Physically, it is near to impossible to stereotype a Spaniard. The features are all mix - Tall, short, bearded, blondes, blue eyed, black haired and what not. This can be  attributed to a fact that Spain has a very rich history in terms of the DNA make up. This is bound to happen as the country was conquered, invaded, influenced and ruled by various kinds of people including the Vikings, the Arabs, the Jews and the Catholics. Every town I visited at least had a mix of two cultures as a part of their history.

Madrid's Sol square. Teeming with people - Taken weeks before Christmas

One thing that scares me a bit is the intensity and passion of these people - again attributed to their genetic make up. It is a bit unnerving to watch a very jovial person turn all red and intense when they are conversing on certain topics which mean a lot to them. There was this one instance where a Spaniard I work with disagreed with me on a technical topic we were discussing. The discussion quickly went south and I decided not to indulge in an argument. It took that person quite a while to come back to the normal and talk to me like before. Witnessed "Intensity" first hand. There were several instances with several other different people who went from being laid-back to serious in fraction of seconds when touched upon certain subjects including that of Catalonia - a topic I have very limited knowledge and literally no opinion.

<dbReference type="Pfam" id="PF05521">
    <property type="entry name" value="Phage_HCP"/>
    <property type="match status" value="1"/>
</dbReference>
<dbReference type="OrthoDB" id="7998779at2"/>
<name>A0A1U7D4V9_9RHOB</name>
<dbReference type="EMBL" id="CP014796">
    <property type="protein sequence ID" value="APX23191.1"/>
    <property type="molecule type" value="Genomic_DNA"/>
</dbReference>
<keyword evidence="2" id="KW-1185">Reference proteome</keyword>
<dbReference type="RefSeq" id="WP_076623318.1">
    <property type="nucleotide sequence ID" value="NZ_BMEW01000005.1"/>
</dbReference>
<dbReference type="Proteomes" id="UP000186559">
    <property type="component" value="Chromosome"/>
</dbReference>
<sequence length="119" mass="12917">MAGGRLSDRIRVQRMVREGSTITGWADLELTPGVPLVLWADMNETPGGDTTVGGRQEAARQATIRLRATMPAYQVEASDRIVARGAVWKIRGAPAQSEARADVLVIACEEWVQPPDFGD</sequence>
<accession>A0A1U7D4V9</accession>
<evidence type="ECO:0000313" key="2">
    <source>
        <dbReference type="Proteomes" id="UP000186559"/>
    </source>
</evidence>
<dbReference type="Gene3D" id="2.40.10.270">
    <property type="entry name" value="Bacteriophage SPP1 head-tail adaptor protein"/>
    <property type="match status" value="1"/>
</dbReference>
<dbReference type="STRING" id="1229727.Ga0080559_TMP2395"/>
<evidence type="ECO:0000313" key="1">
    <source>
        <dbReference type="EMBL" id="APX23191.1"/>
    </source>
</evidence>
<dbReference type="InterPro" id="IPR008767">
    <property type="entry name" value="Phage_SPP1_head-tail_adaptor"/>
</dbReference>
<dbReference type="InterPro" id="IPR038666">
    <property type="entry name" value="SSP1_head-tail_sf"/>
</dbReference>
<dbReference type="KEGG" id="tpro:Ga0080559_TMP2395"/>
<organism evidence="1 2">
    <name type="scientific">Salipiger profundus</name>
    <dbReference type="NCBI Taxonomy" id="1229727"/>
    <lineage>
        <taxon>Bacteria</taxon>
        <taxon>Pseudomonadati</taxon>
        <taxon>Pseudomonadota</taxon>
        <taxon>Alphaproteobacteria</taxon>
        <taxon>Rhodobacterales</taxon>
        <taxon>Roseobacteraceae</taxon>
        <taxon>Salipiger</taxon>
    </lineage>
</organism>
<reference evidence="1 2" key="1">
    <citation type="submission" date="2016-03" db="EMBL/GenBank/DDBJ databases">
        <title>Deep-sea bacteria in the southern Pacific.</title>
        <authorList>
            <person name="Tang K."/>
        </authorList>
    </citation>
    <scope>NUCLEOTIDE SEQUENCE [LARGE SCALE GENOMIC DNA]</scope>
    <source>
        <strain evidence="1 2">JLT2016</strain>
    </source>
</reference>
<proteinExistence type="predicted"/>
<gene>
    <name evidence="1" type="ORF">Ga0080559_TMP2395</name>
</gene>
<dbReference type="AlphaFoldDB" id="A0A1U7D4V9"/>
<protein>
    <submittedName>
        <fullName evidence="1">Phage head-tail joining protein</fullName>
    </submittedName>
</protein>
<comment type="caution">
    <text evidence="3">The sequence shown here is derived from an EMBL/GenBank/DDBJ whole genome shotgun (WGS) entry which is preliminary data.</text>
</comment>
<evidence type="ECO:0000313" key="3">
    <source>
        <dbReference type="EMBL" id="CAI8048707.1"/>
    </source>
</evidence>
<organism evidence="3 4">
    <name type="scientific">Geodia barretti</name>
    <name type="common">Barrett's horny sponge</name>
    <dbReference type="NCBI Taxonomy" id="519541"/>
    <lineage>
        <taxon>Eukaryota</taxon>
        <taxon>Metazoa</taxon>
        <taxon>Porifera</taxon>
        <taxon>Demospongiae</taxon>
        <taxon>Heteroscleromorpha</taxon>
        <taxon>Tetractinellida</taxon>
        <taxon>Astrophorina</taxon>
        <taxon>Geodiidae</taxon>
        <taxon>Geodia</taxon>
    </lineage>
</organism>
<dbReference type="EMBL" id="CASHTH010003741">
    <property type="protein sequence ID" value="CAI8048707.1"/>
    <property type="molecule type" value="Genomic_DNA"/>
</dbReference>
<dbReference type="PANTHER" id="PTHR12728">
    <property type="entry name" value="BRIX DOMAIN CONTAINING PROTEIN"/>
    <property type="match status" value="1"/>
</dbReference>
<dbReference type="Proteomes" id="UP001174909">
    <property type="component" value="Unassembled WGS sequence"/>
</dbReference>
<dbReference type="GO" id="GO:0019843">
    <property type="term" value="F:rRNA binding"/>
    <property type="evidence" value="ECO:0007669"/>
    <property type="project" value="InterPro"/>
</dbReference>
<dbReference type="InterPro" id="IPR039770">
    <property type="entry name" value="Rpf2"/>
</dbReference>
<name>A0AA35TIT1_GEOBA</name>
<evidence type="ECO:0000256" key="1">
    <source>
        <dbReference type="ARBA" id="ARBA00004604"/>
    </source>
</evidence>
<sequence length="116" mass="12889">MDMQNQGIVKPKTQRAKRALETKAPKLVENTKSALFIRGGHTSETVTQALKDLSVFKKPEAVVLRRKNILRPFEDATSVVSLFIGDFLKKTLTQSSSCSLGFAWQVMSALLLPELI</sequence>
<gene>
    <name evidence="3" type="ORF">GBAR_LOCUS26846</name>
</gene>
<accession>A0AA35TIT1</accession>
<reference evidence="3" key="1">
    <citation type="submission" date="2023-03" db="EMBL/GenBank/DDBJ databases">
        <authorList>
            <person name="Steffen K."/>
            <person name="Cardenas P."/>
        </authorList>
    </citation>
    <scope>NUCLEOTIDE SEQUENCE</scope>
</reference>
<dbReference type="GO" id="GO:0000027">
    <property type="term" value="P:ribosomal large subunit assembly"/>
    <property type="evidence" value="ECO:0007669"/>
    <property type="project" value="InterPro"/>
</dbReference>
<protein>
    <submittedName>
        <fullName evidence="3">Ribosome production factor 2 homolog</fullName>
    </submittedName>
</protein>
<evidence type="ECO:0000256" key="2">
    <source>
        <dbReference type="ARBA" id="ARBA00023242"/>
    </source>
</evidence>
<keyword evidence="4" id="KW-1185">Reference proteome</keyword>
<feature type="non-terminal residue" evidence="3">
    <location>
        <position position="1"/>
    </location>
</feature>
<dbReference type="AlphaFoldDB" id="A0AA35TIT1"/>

Madrid however, seems to be a melting pot of cultures. There are a lot South Americans from Cuba, Argentina, Venezuela to name. Though they share same language with the Spanish people, they seem to have a slightly different accent - evident even to a person who doesn't know Spanish. Immaterial of the accent and dialect, they also seem to be as intense as Spaniards.